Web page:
National had once again gambled on an outwardly marketable but essentially unproven figurehead. They had their reasons, not the least being the evident dearth of leadership talent among their senior parliamentary ranks. But one could be forgiven for being a little leery of all this. Brash’s real legacy to his adoptive party was not so much the revival of their electoral fortunes - which, arguably, would have occurred naturally anyway after the rout of 1999 – as it was a reliance on spin and image control. Even at his demise, supposedly senior journalists were fawning over the “gentleman Don” image and Mr Nice Guy hokum that had become the media script.
And straight away the next script was being written, with John Key floating up in the polls on nothing more than a few vox pop platitudes and well-rehearsed state-house-to-million-dollar-mansion cliches. As one unkind commentator put it upon hearing Key’s first speech as leader, he doesn’t so much have a vision or a dream as “aspirations going forward”.
Perhaps it’s inevitable that to begin with we know comparatively little about a new leader’s guiding philosophies, their true agendas, their view of the world beyond their personal areas of expertise. But it still surprises me how many people were willing to give the thumbs up to a guy who remained for all intents and purposes an unknown quantity.
What we must really hope, however, is that Key is not an unknown quantity to himself. When the smoke from Hager’s gun cleared what became most apparent was that Brash was beset on all sides by clamouring, nagging, demanding, priggish, ambitious, contradictory and sometimes ridiculous voices, all wanting to influence their man’s public persona.
Again, maybe a lot of that is to be expected at the top levels of politics, but one of the qualities of a real leader is to be able to withstand that pressure from the kind of special pleaders, lobbyists and haughty sense-of-entitlement ear-benders that plagued Brash.
Key will require intellectual stamina and a sense of personal conviction to avoid becoming just another poster boy for tax cuts and privatisation. The usual suspects named in The Hollow Men will be as busy as ever, just more mindful of the perils of email. About the best we can say for Key right now is that Ruth “I am a patient man” Richardson doesn’t approve and has branded him “Cullen lite”.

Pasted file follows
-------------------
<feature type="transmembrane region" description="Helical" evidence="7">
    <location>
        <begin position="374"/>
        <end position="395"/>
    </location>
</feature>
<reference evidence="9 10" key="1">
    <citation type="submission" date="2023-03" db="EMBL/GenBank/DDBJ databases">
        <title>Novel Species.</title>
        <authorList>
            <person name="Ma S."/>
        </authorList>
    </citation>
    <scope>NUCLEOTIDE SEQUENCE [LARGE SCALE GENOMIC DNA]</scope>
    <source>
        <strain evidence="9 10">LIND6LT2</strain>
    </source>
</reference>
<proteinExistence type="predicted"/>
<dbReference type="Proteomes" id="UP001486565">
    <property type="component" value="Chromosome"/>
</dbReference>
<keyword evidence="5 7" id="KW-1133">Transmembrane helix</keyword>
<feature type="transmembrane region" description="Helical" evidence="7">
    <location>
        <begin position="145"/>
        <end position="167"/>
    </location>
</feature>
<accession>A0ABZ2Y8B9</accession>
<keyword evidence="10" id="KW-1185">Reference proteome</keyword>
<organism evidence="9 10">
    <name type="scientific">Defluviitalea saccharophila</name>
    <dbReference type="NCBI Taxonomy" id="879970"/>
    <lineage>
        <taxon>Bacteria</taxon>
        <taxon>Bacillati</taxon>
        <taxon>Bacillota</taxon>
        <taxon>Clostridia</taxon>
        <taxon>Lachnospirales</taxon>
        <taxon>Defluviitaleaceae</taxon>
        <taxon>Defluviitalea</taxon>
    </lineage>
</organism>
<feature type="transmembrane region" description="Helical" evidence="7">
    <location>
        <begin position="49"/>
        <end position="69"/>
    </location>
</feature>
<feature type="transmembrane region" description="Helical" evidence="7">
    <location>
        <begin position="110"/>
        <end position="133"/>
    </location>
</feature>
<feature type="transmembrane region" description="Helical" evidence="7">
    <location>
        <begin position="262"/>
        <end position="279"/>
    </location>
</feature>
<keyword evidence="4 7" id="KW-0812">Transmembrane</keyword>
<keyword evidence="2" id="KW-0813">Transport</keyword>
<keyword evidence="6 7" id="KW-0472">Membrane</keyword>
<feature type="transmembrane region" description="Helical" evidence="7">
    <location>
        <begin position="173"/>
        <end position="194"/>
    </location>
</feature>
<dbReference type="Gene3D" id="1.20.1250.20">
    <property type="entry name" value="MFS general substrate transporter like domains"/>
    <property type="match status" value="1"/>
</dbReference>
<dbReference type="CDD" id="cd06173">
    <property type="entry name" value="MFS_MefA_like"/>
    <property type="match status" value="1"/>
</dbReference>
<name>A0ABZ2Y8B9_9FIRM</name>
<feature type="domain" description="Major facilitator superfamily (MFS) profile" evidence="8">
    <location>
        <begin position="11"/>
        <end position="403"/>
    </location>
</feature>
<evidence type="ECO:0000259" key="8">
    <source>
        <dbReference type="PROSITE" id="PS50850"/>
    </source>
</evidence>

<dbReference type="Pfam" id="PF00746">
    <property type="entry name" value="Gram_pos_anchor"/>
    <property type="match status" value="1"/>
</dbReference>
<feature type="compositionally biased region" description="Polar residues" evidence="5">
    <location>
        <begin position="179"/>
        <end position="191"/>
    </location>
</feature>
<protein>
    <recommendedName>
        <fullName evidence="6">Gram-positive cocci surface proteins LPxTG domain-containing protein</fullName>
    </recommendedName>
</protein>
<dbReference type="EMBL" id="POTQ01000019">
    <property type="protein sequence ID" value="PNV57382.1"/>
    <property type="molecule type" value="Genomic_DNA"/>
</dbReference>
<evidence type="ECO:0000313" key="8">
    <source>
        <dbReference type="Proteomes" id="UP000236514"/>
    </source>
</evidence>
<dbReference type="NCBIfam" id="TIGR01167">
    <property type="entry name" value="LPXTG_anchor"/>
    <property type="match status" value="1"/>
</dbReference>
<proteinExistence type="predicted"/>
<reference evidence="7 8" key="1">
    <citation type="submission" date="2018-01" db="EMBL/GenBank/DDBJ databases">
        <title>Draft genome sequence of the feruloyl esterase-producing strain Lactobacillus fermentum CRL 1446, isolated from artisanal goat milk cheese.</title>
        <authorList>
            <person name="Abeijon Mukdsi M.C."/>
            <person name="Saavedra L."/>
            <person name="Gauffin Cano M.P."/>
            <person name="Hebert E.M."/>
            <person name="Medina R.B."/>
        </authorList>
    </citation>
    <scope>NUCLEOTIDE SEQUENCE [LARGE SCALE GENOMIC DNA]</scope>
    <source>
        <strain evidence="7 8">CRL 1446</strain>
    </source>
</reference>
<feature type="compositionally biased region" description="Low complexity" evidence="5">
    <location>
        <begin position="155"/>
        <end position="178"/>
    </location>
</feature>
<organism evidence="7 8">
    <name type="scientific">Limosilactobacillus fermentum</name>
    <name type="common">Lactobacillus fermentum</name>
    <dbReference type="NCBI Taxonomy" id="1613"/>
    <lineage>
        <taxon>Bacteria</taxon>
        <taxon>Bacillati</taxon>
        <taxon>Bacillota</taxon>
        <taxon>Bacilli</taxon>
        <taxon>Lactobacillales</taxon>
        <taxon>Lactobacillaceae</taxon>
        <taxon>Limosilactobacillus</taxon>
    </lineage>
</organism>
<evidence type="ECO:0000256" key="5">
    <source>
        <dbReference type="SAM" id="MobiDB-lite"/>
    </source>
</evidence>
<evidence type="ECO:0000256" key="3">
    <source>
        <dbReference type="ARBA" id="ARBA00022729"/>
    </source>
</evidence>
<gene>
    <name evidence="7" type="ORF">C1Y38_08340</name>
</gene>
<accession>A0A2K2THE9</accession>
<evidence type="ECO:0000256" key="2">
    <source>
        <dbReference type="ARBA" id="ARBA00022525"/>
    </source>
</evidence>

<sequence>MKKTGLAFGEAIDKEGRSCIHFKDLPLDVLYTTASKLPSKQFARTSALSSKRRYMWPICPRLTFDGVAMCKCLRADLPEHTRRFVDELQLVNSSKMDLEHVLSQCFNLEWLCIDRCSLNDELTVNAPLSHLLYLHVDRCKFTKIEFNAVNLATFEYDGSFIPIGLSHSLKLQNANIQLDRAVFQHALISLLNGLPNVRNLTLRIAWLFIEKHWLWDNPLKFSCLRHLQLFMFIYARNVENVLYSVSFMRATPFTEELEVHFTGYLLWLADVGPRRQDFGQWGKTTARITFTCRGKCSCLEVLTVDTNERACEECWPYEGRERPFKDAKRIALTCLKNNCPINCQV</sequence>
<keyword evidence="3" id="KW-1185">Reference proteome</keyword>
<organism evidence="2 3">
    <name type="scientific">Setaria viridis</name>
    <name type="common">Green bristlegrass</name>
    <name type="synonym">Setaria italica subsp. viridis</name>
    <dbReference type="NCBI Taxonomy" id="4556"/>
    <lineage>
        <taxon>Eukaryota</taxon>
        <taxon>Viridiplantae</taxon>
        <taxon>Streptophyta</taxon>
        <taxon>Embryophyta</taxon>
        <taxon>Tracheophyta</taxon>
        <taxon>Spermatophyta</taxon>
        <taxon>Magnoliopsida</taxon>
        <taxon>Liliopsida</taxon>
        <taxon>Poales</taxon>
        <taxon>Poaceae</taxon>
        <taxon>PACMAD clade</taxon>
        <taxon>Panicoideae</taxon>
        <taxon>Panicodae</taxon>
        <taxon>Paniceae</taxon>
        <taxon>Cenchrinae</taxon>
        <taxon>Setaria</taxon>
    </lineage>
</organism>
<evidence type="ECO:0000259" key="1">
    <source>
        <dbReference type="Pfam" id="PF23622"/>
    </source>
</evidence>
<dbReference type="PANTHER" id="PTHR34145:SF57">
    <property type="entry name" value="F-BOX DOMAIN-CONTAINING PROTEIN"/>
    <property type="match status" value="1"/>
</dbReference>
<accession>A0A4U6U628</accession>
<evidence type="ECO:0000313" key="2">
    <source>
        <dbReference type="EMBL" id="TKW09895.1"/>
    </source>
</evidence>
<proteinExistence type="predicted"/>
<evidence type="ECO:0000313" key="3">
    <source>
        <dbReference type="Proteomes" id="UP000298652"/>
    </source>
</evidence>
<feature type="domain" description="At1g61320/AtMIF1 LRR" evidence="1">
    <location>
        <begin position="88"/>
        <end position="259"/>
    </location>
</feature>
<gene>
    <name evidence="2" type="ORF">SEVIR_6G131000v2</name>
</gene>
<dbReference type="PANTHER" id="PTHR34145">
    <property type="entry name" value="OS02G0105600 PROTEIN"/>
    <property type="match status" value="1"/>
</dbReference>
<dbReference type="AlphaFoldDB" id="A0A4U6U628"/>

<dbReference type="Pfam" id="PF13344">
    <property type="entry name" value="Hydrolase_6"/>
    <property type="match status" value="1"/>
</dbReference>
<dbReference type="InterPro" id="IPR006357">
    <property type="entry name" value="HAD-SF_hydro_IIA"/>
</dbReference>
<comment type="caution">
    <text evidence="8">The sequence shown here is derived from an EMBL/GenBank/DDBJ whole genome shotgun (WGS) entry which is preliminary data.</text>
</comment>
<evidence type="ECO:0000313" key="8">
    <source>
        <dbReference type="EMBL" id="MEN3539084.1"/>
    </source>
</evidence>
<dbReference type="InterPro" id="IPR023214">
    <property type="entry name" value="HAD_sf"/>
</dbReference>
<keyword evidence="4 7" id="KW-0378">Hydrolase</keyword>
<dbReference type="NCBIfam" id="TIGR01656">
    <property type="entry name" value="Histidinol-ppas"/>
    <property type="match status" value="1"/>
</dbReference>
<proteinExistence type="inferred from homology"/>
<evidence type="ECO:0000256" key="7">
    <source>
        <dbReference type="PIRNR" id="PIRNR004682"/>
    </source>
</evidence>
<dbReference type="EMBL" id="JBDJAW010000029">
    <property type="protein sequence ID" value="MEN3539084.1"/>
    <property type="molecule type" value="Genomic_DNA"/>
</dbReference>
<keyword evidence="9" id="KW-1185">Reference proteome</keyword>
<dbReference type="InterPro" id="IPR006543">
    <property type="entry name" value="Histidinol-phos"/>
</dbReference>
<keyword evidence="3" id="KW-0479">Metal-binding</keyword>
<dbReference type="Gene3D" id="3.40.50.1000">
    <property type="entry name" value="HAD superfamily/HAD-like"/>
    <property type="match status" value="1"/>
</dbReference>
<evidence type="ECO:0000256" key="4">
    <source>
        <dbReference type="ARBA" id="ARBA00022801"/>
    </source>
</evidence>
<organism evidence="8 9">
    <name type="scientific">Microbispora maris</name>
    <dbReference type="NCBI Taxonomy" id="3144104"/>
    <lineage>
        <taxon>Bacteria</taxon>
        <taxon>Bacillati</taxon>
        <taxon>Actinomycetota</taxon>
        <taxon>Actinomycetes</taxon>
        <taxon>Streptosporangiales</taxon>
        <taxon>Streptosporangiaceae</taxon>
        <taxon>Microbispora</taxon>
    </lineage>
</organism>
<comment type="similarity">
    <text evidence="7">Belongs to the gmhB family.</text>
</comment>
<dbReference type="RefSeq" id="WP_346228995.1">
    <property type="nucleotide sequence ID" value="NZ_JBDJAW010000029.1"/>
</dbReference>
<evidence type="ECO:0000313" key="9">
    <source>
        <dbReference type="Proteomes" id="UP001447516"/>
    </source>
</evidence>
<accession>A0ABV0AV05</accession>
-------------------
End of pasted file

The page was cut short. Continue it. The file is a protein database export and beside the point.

Well, there is another thing in his favour, and that is his deputy. Bill English has been hard done by in many ways, including now having to walk three paces behind the man who backed Brash over him in they dirty leadership coup that began all this unpleasantness in the first place. Hindsight is a wonderful and useless thing, but it’s worth imagining what might have happened had National been cunning enough to let Jenny Shipley take the fall in 2002 and then installed English as the comeback kid. Instead of being branded a loser, he might well have capitalised just as effectively on second term disaffection with Labour but, unlike Brash, been able to assemble a viable coalition government.
The problem with that “what if?” is that Shipley was jettisoned because of her association with the hardline policies the electorate had just repudiated. English was supposed to represent the kinder, gentler face of National, but the damage was too great and Labour’s momentum too strong for any miracle recovery.
When English was peremptorily rolled for Brash it struck many of us that this might prove counterproductive in the long run. Conventional wisdom has it that Brash led National to within a whisker of power, but that ignores both his unwillingness to build alliances and his doctrinaire monetarism that was at odds with majority opinion. At the next election National will have been out of power for as long as they held it last time. That is long enough for anyone to have worked out that New Zealand doesn’t want extremists in power.
Hence, in my opinion, the switcheroo they’ve pulled and the careful positioning of Key as a supposedly credible alternative to Labour without actually standing for anything much at odds with Labour. It’s a political ideology I have dubbed “National Socialism” – again, I’m being facetious, and I don’t imagine Key and his cohorts are ready to break out the brown shirts after this year’s election.
If anything, my silly sobriquet makes National sound more interesting than it really is. As mentioned earlier, Key can’t even express a position on the hop, as we witnessed most recently when Cullen changed the foreign ownership rules during the bidding process of Auckland Airport, and Key was caught between wanting to be anti-Labour yet not appear pro-foreign ownership of strategic assets.
It’s a beige tightrope he’s been walking since the beginning. Go back even further to his first speech as leader. Instead of the headline grabbing Orewa antics of Brash, he mumbled a few platitudes about being worried about our supposedly growing underclass. The media would have much preferred that he launched into some tirade about the undeserving poor, perhaps suggesting the time had come for a proper debate about compulsory sterilisation, the return of capital punishment for the worst violent offenders, an IQ-based means test for prospective parents ...
Instead, having worked out that divisive messages have a downside even if the headlines run your way for a while, Key played the great uniter. If “the Kiwi way” lacked the oomph of Brash’s “iwi/Kiwi” billboard populism, no one could take much offence from it, either. New leader praises motherhood and apple pie shock!
What little he offered in the way of tangible proposals were just as beige, including the by now anodyne notion of work-for-the-dole, a rote response to the vexed issue of welfare dependency that’s proven time and again to be easier said than done.